In the spotlight

Peach Recipes & Info

By Pam Aughe, R.D. / Photography By Carole Topalian | October 29, 2017
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Discover | Michigan is famous for its fruit farms, and peaches are no exception. Thanks to Stanley Johnston at Michigan State University, the Red Haven peach has become the most popular variety of peach in the world. As one of the first commercially successful fruits, peaches thrive in Michigan’s climate. Find a high, sunny spot and plant a clean, dry peach pit—you may just have a beautiful peach tree right in your own yard.

Taste | Brightly colored and juicy with a warm, fragrant aroma, describes the perfect peach. This slightly oval stone fruit, known for its blushed, fuzzy skin, has specific varieties suited just for Michigan. Available from July to mid-September—the quintessential summer fruit—peaches pop up throughout Michigan. Enjoy peaches from U-pick farms, farmers’ markets and grocery stores. Peaches have unlimited uses in recipes. From jams, preserves and pies to salsa, smoothies and ice cream, peaches are quite adaptable.

Fortify | Eat the orange-tinged peach as part of a variety of different colored produce for your daily diet. Orange fruits and vegetables provide specific phytochemicals (beta carotene, potassium and vitamin C) that contribute to a strong defense against body damage while aiding in prevention and repair. All that protection is packed in only 60 calories, along with zero sodium or fat. Packed in its own wrapper and ready to be eaten, peaches are a healthy summertime snack.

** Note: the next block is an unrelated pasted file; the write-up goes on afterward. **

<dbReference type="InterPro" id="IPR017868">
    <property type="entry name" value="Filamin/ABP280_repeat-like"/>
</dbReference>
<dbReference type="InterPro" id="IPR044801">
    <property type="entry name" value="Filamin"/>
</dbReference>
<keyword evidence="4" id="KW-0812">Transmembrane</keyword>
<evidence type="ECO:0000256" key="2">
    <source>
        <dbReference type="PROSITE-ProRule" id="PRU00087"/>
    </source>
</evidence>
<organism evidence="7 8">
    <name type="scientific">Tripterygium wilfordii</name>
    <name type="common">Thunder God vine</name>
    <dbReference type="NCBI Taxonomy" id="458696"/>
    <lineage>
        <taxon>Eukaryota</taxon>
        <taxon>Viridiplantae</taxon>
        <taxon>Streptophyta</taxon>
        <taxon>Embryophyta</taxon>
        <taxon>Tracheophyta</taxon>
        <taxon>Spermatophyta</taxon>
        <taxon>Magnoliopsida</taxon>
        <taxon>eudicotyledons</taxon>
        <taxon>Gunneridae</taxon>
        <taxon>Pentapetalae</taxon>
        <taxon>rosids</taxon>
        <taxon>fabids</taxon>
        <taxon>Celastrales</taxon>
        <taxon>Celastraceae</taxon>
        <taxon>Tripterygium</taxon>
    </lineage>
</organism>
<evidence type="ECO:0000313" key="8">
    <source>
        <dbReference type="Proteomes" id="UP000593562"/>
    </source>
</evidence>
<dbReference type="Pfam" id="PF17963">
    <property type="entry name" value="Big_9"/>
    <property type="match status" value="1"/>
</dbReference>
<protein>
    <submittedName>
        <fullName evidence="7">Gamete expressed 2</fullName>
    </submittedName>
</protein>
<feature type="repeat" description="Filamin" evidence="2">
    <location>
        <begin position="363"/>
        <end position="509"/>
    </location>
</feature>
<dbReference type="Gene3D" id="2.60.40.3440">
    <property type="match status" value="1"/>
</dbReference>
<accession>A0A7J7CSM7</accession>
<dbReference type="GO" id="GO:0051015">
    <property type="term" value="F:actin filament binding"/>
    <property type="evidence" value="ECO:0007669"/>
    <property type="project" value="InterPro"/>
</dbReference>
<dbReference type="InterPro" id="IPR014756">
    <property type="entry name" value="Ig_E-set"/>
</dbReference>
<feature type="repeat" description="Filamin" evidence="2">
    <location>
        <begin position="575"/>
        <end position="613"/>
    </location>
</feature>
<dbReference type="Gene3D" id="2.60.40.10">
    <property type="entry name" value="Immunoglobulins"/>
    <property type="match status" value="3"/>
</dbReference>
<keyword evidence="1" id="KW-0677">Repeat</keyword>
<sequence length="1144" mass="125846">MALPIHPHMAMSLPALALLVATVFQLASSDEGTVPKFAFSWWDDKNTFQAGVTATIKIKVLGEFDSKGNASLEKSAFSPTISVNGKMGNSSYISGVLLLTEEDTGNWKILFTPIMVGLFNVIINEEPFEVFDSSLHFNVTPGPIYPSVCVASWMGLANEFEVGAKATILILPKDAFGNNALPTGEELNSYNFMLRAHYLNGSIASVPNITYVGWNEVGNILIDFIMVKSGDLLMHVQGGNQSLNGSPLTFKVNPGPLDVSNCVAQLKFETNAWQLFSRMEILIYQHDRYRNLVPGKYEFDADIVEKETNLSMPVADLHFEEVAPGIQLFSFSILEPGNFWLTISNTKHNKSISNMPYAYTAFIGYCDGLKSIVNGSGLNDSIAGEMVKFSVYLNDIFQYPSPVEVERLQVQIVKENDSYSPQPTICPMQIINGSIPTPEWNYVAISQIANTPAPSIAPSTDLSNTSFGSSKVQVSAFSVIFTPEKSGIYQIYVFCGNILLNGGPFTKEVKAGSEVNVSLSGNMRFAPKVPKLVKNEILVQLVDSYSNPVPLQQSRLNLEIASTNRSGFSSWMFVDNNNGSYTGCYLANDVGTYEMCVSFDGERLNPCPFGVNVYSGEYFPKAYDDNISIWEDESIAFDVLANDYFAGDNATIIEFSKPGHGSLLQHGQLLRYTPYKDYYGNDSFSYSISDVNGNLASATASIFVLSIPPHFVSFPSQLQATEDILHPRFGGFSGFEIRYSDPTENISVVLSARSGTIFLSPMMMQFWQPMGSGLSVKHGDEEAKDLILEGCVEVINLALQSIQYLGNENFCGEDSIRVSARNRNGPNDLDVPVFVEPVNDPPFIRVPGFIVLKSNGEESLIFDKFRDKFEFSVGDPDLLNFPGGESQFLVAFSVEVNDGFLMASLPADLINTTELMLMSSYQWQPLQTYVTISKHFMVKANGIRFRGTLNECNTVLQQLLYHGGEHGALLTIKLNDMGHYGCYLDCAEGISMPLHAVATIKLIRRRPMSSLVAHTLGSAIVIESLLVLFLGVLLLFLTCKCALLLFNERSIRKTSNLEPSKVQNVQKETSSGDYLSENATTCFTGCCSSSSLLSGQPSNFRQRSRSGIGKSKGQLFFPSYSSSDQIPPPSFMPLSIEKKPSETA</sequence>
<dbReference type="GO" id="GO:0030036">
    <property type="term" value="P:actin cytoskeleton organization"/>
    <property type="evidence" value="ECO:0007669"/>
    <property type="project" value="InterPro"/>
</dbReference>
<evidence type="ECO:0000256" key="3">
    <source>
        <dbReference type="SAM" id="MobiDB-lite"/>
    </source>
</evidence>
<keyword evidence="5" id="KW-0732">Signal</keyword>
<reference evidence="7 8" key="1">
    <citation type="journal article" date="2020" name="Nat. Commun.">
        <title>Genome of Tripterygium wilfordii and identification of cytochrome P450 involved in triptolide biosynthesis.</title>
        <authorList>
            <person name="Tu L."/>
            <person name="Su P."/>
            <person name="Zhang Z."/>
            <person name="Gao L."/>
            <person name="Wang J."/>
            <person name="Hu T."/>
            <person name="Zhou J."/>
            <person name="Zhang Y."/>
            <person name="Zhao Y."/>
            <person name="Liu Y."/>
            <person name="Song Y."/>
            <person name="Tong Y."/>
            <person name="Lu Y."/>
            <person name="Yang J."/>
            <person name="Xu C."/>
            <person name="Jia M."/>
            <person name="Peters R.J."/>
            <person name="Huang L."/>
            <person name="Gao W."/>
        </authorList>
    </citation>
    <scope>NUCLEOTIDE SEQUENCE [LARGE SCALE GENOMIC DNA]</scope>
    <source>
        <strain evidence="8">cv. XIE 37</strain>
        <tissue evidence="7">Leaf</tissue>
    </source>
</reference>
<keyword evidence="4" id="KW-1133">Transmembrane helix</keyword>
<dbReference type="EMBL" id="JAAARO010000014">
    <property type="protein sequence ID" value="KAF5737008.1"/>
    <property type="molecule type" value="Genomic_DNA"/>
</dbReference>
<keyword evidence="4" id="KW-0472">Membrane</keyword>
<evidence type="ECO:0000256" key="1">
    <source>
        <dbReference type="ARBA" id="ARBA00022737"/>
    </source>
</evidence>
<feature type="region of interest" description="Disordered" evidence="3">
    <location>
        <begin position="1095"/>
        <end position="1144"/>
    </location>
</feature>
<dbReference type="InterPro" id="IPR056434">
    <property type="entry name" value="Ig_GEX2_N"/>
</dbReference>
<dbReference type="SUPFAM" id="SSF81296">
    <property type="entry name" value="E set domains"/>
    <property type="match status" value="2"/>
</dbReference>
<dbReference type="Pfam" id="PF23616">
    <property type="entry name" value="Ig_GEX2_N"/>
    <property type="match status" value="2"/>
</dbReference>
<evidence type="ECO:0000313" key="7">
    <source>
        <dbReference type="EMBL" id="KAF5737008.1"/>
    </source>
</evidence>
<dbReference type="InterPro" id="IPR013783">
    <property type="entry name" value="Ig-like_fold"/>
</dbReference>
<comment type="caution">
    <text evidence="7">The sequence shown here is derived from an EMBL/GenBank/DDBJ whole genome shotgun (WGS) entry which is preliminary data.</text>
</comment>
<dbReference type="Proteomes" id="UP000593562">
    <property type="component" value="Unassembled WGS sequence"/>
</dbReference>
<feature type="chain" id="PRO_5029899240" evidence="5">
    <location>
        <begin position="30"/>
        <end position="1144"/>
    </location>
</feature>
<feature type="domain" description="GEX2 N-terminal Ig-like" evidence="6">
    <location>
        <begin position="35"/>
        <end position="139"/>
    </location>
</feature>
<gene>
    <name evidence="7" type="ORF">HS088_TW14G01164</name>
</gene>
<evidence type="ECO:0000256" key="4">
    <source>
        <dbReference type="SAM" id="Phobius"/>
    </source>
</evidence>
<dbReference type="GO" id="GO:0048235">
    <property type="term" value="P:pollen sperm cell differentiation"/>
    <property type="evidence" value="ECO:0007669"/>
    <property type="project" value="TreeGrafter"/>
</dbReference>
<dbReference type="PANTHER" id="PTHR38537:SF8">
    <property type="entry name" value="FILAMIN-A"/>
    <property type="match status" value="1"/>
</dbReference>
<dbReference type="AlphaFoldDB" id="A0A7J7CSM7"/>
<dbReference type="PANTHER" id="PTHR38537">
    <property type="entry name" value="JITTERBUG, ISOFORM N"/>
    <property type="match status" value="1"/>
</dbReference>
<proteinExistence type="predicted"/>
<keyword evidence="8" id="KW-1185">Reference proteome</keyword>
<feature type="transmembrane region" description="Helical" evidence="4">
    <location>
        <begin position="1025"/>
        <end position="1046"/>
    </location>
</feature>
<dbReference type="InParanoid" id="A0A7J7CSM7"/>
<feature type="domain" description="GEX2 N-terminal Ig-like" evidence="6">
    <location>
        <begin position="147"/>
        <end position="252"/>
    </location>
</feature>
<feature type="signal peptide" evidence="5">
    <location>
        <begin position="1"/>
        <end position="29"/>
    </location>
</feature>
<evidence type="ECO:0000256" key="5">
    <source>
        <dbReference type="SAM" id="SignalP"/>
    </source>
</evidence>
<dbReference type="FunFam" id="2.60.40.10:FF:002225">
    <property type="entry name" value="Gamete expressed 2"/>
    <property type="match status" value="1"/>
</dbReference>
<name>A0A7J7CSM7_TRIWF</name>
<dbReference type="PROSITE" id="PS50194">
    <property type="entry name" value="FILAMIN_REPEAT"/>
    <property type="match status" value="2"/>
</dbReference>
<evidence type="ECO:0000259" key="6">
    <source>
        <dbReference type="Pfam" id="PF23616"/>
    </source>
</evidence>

Preserve | Peaches bruise easily and should be stored and handled with care. Eat ripened peaches immediately or store in the refrigerator in a plastic bag in a single layer for up to three days. Avoid picked peaches with a green color surrounding the stem. Those peaches have been picked too early and will not be sweet even after they soften. Remove the skin by placing whole peaches in boiling water for one minute. Then place in a bowl of ice water, where the skins will slide right off. Remove the pit by slicing the peach lengthwise, down to the stone. Twist both halves simultaneously in opposite directions to expose pit and remove. Now the peach is ready to slice for canning or freezing.

Article from Edible WOW at
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